Meet the New Miss USA, She’s an Arab American Immigrant

Crown - Photo: Damselfly58/Flickr

An American Crown. (Photo: Damselfly58/Flickr)

The face of the American girl is changing.

Last night, 24 year old Rima Fakih, an Arab American of Lebanese descent, beat 50 other women in the 2010 Miss USA competition. She’s believed to be the first Arab American and Muslim to win the contest.

Fakih was born in Lebanon and was brought to the United States by her parents as a small child. She grew up in New York City, and moved to Dearborn, Michigan in 2003, which has a large Arab American community.

Her new title immediately engendered a heated debate online, running the gamut from Michigan pride to furious tirades about immigrants — particularly Arabs — not being fit to represent the U.S. in this spotlight. One commenter, who’s handle is “Rooster,” wrote the following addendum to a Yahoo news article about Fakih:

“Just great, we get an immigrant for Miss USA?????? What Reall American women aren’t good enough anymore. What a Freakin’ joke.”

Fakih was interviewed two days before the contest by Ameera David, a journalist for Arab Detroit and the Global Arab Network about her identity.

AD: You are certainly navigating territory no Arab American has ever navigated before. Why do you think that is?

Rima: I think that’s most likely the case for a couple of reasons. I think many Arab Americans are skeptical considering things that happened in the country. They think that they don’t stand a chance of winning, and therefore it’s a waste of time to try. Another reason could be that they are embarrassed by what others will think about their daughter being in a beauty pageant. To me, people who think this way can’t be proud of who they are. And if you’re not proud of who you are, you won’t be able to achieve anything.

AD: How do you suppose your face being the face of Miss Michigan, and hopefully Miss USA, will affect the current image of Arab Americans?

Rima: Well, I think it would prove that Arabs don’t always try to separate themselves, but instead are integrated into American culture. It would show the world that yes, there are Arabs that are beautiful not only in looks, but also on the inside. There are Arabs that are caring, that are good people, and who love the country they live in. I think it would make the Arab image a more positive one.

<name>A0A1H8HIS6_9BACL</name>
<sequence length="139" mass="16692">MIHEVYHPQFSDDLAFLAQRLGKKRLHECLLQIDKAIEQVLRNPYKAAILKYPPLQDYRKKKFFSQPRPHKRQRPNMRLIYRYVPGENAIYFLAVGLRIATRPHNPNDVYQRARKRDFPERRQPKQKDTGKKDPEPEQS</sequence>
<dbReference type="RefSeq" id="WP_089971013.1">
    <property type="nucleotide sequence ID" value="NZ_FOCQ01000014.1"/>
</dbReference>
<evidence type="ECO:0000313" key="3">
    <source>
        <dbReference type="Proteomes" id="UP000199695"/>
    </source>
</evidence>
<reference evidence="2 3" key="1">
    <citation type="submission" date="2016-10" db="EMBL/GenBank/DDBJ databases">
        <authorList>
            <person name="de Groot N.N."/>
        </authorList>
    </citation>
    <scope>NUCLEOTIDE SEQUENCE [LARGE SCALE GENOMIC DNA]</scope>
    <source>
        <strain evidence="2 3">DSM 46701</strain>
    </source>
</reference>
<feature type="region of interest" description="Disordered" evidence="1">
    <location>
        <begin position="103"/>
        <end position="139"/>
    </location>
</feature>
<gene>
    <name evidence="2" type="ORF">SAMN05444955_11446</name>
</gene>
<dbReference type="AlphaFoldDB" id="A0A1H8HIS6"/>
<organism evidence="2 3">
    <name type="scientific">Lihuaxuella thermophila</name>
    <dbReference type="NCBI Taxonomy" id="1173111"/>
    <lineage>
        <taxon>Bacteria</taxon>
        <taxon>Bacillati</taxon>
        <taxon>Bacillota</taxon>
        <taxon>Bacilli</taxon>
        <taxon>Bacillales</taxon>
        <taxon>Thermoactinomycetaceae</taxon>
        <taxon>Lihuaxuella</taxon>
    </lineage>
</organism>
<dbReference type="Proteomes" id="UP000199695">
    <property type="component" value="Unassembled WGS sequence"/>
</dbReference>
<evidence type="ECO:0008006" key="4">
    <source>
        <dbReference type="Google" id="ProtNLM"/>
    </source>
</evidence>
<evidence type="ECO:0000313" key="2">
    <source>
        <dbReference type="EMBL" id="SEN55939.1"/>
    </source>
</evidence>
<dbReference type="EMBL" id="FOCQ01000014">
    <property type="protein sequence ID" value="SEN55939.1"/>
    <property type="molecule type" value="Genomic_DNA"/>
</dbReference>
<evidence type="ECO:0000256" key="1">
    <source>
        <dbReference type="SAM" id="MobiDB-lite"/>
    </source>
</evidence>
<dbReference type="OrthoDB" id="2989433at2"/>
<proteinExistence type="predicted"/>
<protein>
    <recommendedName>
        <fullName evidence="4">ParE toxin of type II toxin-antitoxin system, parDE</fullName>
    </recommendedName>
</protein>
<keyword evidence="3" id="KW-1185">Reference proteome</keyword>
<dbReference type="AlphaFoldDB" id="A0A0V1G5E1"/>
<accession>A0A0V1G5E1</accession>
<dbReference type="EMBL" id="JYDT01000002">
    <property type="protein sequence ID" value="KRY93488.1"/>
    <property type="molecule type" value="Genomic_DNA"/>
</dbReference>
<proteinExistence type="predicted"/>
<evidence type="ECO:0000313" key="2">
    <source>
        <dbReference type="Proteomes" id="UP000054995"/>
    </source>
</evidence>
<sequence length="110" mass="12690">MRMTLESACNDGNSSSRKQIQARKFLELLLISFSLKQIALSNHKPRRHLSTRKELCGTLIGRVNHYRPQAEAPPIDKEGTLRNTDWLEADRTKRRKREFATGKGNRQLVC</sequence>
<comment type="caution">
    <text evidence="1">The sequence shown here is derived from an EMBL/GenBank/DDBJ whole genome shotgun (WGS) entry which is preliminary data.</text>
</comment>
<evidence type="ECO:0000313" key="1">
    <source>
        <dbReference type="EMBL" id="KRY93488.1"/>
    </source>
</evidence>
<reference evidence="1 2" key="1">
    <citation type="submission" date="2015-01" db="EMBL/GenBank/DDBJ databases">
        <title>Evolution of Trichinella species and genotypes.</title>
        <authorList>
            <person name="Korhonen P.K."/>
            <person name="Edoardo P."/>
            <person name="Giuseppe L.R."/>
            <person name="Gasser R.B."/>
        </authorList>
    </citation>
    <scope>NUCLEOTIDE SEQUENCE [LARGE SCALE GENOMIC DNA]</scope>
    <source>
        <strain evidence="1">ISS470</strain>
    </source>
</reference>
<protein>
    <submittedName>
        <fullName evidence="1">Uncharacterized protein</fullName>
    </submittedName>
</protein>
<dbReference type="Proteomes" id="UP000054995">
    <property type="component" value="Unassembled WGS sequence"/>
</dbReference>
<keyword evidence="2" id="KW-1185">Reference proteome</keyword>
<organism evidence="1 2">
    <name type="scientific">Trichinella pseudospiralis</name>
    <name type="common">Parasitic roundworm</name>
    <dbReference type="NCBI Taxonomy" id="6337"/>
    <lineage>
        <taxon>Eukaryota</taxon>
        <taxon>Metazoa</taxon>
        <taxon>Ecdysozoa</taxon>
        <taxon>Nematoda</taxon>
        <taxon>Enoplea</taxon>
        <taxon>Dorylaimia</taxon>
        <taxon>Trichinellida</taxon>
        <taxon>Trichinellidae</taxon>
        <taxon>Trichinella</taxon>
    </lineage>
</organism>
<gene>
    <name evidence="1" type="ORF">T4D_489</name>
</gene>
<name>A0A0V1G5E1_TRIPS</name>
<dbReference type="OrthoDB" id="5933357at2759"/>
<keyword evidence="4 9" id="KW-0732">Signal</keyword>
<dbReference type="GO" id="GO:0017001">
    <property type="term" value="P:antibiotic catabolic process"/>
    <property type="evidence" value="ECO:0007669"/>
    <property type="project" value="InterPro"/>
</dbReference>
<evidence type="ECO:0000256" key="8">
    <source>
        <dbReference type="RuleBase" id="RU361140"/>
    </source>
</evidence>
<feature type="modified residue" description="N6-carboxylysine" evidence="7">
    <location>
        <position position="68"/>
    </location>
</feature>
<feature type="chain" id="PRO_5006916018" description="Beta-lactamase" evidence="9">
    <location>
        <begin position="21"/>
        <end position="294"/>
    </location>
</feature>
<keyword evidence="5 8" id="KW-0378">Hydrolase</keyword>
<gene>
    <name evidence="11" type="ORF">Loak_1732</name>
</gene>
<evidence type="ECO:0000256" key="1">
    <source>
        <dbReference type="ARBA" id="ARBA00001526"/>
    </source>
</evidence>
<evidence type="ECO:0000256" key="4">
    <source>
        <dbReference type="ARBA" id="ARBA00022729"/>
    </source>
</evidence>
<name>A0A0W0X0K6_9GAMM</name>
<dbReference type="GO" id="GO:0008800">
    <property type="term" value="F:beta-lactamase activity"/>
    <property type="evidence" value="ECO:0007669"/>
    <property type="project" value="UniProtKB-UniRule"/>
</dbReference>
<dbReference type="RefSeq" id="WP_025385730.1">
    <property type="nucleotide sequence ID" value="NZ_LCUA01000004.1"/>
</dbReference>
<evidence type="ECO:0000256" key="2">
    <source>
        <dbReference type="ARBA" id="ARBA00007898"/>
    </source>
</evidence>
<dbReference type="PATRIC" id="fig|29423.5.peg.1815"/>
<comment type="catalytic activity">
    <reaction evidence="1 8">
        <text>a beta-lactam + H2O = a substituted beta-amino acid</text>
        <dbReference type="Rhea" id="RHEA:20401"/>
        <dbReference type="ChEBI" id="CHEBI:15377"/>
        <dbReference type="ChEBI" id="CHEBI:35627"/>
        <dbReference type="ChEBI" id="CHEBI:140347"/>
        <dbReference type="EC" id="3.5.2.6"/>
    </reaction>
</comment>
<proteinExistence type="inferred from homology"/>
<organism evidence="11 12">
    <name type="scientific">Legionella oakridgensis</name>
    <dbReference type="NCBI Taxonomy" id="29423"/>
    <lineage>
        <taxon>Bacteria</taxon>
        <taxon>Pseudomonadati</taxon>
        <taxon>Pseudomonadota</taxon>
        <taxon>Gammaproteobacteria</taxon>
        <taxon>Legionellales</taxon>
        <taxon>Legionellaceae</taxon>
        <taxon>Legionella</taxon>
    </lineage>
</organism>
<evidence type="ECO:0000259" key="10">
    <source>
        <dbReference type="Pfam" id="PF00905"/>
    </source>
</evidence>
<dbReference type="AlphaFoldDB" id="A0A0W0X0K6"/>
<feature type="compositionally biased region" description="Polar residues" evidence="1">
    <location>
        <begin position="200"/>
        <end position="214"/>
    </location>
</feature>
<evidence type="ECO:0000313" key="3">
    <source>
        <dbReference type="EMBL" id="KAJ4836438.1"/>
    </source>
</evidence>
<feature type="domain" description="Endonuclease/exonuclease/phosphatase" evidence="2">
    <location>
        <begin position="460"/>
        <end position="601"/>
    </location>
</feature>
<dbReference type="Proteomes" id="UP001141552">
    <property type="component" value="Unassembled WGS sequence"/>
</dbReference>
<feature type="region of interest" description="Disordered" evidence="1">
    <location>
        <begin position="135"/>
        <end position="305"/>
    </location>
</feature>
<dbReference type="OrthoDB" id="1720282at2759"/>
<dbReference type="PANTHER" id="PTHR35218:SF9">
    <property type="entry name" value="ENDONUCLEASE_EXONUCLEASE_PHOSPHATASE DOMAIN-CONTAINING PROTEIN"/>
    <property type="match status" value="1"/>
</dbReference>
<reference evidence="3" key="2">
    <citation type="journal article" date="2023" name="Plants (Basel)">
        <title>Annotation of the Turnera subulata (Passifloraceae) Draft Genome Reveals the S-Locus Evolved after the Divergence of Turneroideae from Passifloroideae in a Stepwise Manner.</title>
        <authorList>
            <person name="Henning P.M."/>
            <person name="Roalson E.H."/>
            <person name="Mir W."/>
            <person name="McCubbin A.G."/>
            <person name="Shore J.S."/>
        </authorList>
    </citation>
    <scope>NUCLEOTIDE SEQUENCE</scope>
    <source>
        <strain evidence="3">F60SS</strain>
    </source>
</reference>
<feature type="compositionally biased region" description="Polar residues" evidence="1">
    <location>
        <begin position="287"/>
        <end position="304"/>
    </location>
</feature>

Though Fakih’s Americanism was not questioned on stage, the national immigration debate did surface when runner-up Miss Oklahoma Morgan Elizabeth Woolard was asked her thoughts on Arizona’s controversial new law requiring police to verify a person’s immigration status if there’s “reasonable suspicion” they are in the country illegally. She did not shy away from the issue, clearly stating that she supports the law.

“I’m a huge believer in states’ rights. I think that’s what’s so wonderful about America. So I think it’s perfectly fine for Arizona to create that law.”

There was some speculation online afterward that Woolard’s answer didn’t jive with the political sensibility of the judges, who wanted to make a pro-immigrant rather than anti-immigrant statement, and that’s why she fell short of winning the crown.

At any rate, many in the audience were of the opinion that the beauty contest should be completely separate from politics—Judge Oscar Nunez was booed for posing the question.

AboutSarah Kate Kramer
Sarah Kate Kramer first got hooked on collecting stories as a StoryCorps facilitator, then traveled the world with a microphone for a few years before settling down in her hometown of New York City. From 2010-2012 she was the editor of Feet in 2 Worlds and a freelance reporter for WNYC Radio, where she created “Niche Market,” a weekly segment that profiled specialty stores in New York. Sarah is now a producer at Radio Diaries, a non-profit that produces documentaries for NPR and other public radio outlets.